DETROIT (WWJ) – On Tuesday it was determined that longtime U.S. Rep. John Conyers did not turn in enough valid signatures to appear on the primary ballot.

Election officials discovered that two campaign workers were not registered voters when they circulated petitions for the congressman.

Hundreds of signatures collected by the two were tossed out.

Conyers, 84, the longest serving member of Congress, told WWJ’s Stephanie Davis that he will challenge the ruling Wayne County Clerk Kathy Garret made on Tuesday.

Garret said in a statement, “It is a very unfortunate circumstance that an issue with a circulator of a petition would disqualify the signature of valid registered voter. However, I am bound by the current laws and statutes of the State of Michigan that set forth very specific and narrow instructions regarding candidate petitions and the authority of the County Clerk.”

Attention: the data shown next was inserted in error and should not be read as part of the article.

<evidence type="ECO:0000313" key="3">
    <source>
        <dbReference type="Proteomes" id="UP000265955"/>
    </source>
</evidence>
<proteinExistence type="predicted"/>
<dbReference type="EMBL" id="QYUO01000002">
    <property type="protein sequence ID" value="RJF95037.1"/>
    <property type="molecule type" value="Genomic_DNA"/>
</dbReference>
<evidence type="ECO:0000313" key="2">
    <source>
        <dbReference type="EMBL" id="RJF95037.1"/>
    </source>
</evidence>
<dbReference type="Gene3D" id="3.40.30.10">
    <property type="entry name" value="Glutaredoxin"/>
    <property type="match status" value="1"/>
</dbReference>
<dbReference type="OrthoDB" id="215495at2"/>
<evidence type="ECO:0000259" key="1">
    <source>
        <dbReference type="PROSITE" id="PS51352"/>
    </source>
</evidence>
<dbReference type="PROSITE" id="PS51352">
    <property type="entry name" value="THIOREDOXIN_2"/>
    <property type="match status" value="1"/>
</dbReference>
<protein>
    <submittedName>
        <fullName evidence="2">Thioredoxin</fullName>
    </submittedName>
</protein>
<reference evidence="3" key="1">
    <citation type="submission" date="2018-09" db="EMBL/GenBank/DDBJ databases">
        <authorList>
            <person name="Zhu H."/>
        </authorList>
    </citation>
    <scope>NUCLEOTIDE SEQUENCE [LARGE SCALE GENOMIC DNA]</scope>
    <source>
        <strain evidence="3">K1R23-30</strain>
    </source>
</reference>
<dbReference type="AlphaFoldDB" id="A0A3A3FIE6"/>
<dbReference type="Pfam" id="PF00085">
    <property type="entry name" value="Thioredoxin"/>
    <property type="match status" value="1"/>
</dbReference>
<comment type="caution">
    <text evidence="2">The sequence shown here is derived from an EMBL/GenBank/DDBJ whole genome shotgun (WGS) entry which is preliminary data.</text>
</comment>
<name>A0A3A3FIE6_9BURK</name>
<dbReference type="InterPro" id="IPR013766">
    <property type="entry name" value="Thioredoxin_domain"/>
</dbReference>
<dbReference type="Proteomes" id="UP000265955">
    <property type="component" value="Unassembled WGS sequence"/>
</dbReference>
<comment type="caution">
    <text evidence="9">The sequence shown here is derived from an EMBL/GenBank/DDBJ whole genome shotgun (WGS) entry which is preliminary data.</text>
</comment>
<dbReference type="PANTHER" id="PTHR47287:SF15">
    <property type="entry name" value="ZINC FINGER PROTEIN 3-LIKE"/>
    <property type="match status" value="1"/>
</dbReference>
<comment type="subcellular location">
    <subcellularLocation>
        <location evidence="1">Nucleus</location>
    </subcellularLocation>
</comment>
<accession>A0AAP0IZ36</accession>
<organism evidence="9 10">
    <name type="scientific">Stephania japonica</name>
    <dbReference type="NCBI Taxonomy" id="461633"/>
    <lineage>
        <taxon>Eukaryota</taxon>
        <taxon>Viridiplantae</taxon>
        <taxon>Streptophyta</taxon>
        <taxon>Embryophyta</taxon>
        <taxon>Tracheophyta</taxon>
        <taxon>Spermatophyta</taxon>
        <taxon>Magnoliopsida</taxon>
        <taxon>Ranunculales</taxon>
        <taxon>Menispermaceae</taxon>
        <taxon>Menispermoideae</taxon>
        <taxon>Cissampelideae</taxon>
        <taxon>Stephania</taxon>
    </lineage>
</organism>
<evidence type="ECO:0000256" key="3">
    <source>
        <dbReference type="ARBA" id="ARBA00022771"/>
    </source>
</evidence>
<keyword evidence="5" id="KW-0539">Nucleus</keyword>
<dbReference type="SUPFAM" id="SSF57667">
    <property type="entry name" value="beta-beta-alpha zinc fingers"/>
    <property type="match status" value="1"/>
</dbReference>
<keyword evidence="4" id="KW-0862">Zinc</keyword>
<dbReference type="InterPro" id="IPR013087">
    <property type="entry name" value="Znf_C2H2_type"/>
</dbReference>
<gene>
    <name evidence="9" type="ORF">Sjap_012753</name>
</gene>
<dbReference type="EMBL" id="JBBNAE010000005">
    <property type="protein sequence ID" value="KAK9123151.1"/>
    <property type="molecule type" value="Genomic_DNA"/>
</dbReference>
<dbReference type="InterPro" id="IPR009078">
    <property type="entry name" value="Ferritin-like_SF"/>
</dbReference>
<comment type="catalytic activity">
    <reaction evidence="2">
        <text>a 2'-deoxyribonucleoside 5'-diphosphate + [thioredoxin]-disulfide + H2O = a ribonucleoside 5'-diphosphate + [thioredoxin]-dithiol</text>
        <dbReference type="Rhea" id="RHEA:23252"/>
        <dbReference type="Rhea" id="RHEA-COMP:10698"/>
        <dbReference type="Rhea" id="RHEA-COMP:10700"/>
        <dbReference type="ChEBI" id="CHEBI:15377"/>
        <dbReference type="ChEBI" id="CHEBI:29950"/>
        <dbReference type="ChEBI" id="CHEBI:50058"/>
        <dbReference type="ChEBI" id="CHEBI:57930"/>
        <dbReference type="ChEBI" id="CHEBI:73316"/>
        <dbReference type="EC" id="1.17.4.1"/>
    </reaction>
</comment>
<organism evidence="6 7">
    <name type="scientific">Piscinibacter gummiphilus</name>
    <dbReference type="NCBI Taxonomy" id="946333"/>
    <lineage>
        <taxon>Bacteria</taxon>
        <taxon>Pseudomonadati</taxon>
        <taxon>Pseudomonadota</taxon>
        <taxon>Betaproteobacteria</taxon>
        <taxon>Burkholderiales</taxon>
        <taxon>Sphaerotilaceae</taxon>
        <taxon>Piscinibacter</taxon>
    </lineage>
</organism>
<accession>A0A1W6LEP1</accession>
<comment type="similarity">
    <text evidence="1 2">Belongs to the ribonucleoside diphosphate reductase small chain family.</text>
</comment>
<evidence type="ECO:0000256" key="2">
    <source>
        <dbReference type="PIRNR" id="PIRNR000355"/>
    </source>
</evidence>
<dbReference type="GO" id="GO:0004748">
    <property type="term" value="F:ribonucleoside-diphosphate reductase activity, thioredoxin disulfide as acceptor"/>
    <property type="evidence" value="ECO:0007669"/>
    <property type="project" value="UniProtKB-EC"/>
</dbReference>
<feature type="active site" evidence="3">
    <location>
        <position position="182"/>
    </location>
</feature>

Clerk’s office staffers determined that Conyers only collected 600 valid signatures — 400 short of the 1,000 required.

[View A Copy Of The Clerk’s Final Determination]

Conyers issued a statement that that there is clear Supreme Court and Federal Court precedent overturning such laws.

Conyers was first elected to Congress in 1964, after winning the Democratic by 108 votes,  is the only African American in the Detroit delegation. Conyers’ campaign chair, Bert Johnson, said he’s confident that the Congressman will be on the ballot in August.

Conyers has three days to appeal the ruling to the Michigan Secretary of State.


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